"To-morrow, and to-morrow, and to-morrow, Creeps in this petty pace from day to day, To the last syllable of recorded time; And all our yesterdays have lighted fools The way to dusty death. Out, out, brief candle! Life's but a walking shadow; a poor player, That struts and frets his hour upon the stage, And then is heard no more: it is a tale Told by an idiot, full of sound and fury, Signifying nothing." Macbeth (V, v, 19)

Wednesday, November 15, 2006


Tragedies occur all around us. They wash over us like the hot air pushed ahead of a bus or subway. We lean into them, let them rush through us, and off they go. Drifting in their wake, bits of trash wash by us without much notice.

The universe turns around those pieces of deitrus. Somewhere, somehow, those pieces of trash were once important - someone's lunch, list, history, life. Seperated and forgotten from what made them relevant.

A solitary shoe - missing its partner, its alter-ego, whatever - how does that happen? Millions of possibilites. Hamsters would be my guess. They are plotting something in those cages. Vigiliantly training for their day. But that is just one possibility. The simplest is that someone lost it. Once a tool for making headway in the teaming river of life, now cast upon the shore with old cans and driftwood.

Why should the solution be simple? The hot gust pushes on, and people dismiss the shoe - like it never existed. We live in the here and now and forget our past; despite the stern lectures of our teachers, we throw away the shoe and forget it once had purpose. Maybe it knows something - maybe that's why it was let go? Too much memory in a piece of rubber and leather. Maybe the shoe chose to stay behind - caught up in its own thoughts. A testiment to surrender.

The stale wind blows again - the end of the subway comes for all of us - when the wind catches you off your guard, tie your shoes tight.

Friday, June 02, 2006

Irrational Exuberance

I'd like to start by saying "When I was a kid, I used to draw spaceships on paper". However, that would be a lie. Not your regular type of lie - like why we should bomb so and so, or that the tooth-fairy and Santa Claus are not real. No, this would be a lie of omission.

You see, it is a lie of omission, because I still draw spaceships on paper. I'm doing it right now while writing this. A better statement would be to say that I started drawing spaceships when I was a kid, but that I continue to do so today.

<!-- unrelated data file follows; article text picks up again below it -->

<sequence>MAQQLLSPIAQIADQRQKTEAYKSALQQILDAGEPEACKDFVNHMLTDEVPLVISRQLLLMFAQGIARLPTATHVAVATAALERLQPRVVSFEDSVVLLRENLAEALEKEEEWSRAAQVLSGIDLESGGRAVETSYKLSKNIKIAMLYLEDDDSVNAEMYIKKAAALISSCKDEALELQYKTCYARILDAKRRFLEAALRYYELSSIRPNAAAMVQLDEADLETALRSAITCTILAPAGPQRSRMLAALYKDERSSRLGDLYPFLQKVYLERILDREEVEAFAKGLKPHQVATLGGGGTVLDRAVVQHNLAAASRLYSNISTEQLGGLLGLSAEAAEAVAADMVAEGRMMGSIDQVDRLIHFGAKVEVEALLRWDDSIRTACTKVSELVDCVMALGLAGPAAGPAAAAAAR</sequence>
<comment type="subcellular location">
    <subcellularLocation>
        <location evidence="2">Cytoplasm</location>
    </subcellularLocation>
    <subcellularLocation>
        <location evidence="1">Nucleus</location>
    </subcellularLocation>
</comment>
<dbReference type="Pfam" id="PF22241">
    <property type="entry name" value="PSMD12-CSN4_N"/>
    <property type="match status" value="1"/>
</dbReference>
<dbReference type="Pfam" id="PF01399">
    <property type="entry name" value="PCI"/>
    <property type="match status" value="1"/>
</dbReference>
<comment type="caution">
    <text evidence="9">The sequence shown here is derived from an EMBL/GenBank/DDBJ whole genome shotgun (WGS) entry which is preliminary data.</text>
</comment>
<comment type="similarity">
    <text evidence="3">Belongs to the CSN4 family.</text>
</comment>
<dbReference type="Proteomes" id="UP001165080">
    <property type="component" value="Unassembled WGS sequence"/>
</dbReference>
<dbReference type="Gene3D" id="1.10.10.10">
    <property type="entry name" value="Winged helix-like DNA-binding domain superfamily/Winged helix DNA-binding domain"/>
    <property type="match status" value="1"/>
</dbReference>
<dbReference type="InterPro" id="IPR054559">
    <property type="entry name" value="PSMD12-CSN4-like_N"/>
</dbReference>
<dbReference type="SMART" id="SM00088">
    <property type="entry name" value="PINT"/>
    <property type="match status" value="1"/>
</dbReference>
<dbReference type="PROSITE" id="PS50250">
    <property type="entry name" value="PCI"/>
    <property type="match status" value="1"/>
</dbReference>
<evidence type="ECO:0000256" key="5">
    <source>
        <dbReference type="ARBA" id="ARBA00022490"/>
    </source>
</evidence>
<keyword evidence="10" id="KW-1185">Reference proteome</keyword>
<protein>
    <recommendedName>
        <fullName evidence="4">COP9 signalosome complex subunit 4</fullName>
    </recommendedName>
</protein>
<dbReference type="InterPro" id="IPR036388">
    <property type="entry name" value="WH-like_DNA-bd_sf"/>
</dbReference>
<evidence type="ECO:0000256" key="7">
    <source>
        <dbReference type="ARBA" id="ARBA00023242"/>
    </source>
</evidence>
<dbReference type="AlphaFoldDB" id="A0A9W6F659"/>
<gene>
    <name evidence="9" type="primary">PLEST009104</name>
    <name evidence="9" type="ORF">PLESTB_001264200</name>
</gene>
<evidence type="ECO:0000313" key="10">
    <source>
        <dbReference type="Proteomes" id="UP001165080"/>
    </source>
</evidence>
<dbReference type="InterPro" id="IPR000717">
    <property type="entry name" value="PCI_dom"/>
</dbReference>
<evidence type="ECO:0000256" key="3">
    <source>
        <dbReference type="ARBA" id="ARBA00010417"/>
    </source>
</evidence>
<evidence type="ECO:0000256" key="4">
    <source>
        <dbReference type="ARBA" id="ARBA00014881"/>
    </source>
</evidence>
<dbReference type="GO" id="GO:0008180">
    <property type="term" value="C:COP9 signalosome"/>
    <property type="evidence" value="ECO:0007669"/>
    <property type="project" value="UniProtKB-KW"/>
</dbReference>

I started drawing spaceships in grade 3. I was bored by my lessons, so I started doodling little planes and tanks and people. They weren't very good - I could never draw thumbs right - I blame my thumbs - I think they are undercover - perhaps hiding from the law. I don't think they want to be recognized by anyone - luckily they aren't too involved in typing this - I don't think they have cottoned on yet - I'll keep you posted.

Anyways, I quickly grew bored of planes - for one thing, you always had to draw the ground - It kind of cramped your drawing space. You also had to spend time putting in houses, trees, ponds, etc. - It just took too long. I hit upon spaceships - If you want to draw a spaceship in deep space, you can save on all the unnecessary bits of the doodle. To fancy up the drawing (say, to get it posted on the art board - I hated that board - very few of my pictures ended up there - damn thumbs), I could quickly tap my pen (I have always liked ink for doodling - it gives a crisp line) and create stars. So you see, I was economizing my doodle time. One could say that I was being efficient. Sadly, my teachers did not see it this way - I think my thumbs had tipped them off.

As I grew older, my doodles became more complex. Hey - why not throw up a space station, or a planet for the ships to orbit? I shared my drawings with my friends. A pattern emerged. I would start drawing a single ship, then add a ship for it to attack (This may be an important psycho-social discovery -clearly of our society's value structure - why couldn't the ships be exploring?). However, I would then add a third ship that would attack the first. A fourth ship would attack both, then a fifth, sixth and seventh ship would join the broadening conflict. Soon, an entire war would be fought on my poor scrap of paper. Ships would burst into flames, bits of wreckage would impact nearby ships - chain reactions of destruction launched from the myriad of vessels engaged in mortal combat. At this point, no possible resolution was available, except total destruction. Inevitably, a massive explosion would rip from one of the damaged ships; none could escape the burning conflagration.

My friends pointed out that the battles lacked logic- "Why would they attack one after the other like that?". I lacked the vocabulary to explain it at the time. Now that I think about it more, I think the pilots of those brave but foolhardy craft were just too excited to get into the battle - It gave them purpose, they were so focused on the battle, they forgot to check their sixes. Their excitement got the better of them.

Think of that picture of the little fish eating a worm, but behind it is a series of larger fishes poised to eat the next in line. None of those fish are thinking they are the target - each thinks they have the game in the bag. Their irrational exuberance drives them forward as it also harkens them to their doom.

Food for thought?